Gilligan said the combination of the abundance of domestically available fuel, engines built around diesel technology and industry support in terms of engines, trucks and infrastructure, are combining now to make natural gas the logical alternative fuel choice for commercial fleets.
He noted that the price gap between compressed or liquefied natural gas and diesel fuel appears substantial and stable, with diesel costing far more, and he pointed out that natural gas is produced domestically rather than in the Middle East, which helps to generate U.S. jobs.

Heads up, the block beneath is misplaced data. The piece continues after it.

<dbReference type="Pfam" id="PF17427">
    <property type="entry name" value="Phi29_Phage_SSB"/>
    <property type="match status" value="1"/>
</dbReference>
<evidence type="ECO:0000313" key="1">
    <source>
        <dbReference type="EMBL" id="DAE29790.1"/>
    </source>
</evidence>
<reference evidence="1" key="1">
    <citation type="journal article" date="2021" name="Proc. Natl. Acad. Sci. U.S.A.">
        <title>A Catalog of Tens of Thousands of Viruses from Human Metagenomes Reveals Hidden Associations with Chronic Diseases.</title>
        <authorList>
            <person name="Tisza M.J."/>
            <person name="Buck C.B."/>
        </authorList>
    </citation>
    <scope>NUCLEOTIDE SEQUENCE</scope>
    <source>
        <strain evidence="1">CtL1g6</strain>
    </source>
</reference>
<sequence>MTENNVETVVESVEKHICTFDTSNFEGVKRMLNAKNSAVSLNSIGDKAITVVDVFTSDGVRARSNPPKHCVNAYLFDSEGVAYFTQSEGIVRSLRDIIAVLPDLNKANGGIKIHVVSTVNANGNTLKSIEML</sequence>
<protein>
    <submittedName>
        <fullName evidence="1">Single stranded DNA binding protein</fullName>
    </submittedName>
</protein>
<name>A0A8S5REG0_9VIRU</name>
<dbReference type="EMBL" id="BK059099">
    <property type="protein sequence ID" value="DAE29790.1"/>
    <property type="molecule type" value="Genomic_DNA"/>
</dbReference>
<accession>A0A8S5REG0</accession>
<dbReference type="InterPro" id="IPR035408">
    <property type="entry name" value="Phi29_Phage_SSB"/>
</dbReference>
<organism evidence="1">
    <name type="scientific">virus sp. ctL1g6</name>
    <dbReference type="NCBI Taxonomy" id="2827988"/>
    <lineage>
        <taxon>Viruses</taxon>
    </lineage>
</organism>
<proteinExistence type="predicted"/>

But that doesn’t mean businesses must completely abandon diesel and gasoline. In fact, fleets should not think only in terms of one fuel or another, said Andy Douglas, national sales manager for Kenworth Truck Co., Kirkland, Wash.
“I’m going to challenge the industry on the notion of a zero-sum game,” he said. “It’s not about one fuel or the other. It will be both.” The key consideration, he said, is whether there is a fit for a natural gas-powered truck in a fleet’s operation and whether a company can identify strategic or competitive advantage.